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Luke 7:11-17

The Word of God

Soon afterwards Jesus went to a town called Nain, and his disciples and a large crowd went with him. As he approached the gate of the town, a man who had died was being carried out. He was his mother's only son, and she was a widow; and with her was a large crowd from the town. When the Lord saw her, he had compassion for her and said to her, "Do not weep." Then he came forward and touched the bier, and the bearers stood still. And he said, "Young man, I say to you, rise!" The dead man sat up and began to speak, and Jesus gave him to his mother. Fear seized all of them; and they glorified God, saying, "A great prophet has risen among us!" and "God has looked favourably on his people!" This word about him spread throughout Judea and all the surrounding country.

Luke 7:11-17
  • Some thoughts on today's scripture

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    • Jesus performed this miracle not because he was asked to, but simply because he felt compassion for this widow. I let my gaze rest on this encounter, as I ask for knowing Jesus better so that I can love him and behave as he did in the face of human suffering, even of people I do not personally know.
    • I recall merciful persons I know, whose mercy and concern for others have touched my life. I too glorify God for their presence among us, as clear signs of his favour towards us, motives for hope and trust in a world that often looks so callous.
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    • Our reading today celebrates that extraordinary power and compassion on the part of Jesus in giving life back to the young man and uplifting the heart of his mother.
    • Today we celebrate the remembrance of all the faithful departed and in so doing we share, through the gift of our memory and the power of our prayers, this compassion of Jesus.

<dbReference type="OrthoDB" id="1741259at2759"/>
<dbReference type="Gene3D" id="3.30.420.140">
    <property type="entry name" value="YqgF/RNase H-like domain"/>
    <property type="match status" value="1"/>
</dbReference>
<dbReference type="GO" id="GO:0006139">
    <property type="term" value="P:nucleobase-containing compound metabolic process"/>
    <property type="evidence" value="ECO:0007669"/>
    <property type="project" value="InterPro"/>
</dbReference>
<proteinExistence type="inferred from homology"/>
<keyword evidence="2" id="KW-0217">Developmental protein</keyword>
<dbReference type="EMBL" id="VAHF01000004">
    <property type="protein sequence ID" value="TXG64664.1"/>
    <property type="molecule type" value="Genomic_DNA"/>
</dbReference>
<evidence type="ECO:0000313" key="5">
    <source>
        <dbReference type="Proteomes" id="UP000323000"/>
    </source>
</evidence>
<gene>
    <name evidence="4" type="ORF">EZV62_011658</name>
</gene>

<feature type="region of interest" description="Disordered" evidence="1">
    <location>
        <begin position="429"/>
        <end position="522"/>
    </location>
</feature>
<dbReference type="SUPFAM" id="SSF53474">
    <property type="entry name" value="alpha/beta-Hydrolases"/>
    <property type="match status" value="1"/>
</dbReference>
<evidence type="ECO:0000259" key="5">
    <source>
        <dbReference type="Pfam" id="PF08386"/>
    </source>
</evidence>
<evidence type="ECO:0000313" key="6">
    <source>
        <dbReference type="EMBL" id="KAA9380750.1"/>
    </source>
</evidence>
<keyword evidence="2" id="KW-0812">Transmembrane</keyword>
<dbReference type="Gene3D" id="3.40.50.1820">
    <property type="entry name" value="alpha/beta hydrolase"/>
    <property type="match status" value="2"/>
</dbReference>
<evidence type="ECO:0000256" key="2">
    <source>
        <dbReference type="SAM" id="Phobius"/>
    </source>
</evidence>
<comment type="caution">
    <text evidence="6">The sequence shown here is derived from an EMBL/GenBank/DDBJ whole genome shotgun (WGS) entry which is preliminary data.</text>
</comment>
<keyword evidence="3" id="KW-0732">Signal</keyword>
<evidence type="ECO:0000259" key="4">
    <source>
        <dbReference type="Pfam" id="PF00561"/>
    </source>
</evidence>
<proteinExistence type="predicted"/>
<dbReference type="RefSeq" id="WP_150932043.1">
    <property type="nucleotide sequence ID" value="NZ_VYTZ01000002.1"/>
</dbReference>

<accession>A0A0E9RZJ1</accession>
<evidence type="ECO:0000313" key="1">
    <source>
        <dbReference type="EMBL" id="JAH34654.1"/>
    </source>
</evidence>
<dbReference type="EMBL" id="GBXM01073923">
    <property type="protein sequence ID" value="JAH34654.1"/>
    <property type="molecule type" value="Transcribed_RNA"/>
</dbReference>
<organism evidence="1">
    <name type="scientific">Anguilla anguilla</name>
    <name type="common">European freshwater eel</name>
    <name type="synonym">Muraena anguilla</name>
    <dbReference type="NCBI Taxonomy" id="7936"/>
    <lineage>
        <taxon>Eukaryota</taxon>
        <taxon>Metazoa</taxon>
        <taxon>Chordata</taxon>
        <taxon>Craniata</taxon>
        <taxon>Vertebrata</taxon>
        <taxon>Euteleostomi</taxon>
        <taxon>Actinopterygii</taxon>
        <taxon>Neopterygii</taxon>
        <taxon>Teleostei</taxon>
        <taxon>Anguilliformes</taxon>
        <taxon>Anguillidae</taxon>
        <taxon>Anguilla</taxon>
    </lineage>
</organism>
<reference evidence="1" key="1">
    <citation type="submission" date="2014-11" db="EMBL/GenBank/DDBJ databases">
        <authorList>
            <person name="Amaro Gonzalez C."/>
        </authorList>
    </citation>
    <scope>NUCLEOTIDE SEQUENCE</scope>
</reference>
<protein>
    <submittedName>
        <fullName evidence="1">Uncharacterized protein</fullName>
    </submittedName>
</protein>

• In remembering the dead, we are also reminded that our time of passing too will come.
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    • How many mothers have hoped and prayed for something like this to happen.
    • What do I pray for when I see a young mother walking behind the coffin of her son?
    • Ask the Lord to make me appreciate the need to pray for what people need and not only for what they desire. The bereaved mother usually requires the grace to cope with the sadness and to face life with courage and trust in God.
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    • I look at the scene and imagine myself present at Nain, witnessing this miracle. I see Jesus who has compassion on the widow, and performs the miracle without being asked to. Is there someone I would like to pray for today, someone who has been through a serious loss, is grieving or feeling lost? Jesus, teach me to be compassionate like you.
    • I may be like the young man, not feeling anything, just carried by others. Or I may be the one carrying someone who feels like dead. Or like the heart-broken mother. I pray to meet Jesus who in his compassion can change my life for the better, giving me life and joy.
    • ‘Young man, I say to you, rise!' I pray for the ability to trust in the potential of today's young people and to look at them in a positive way.
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    • Funeral processions rely on custom and tradition yet, even here, Jesus is prepared to act in a new way. He recognises life in the hope and love of the distressed mother and sympathetic crowd. He shows them that their hopes are not dashed, that love is not over. Help me, Lord, to see how you are at work, bringing life even in seemingly impossible circumstances.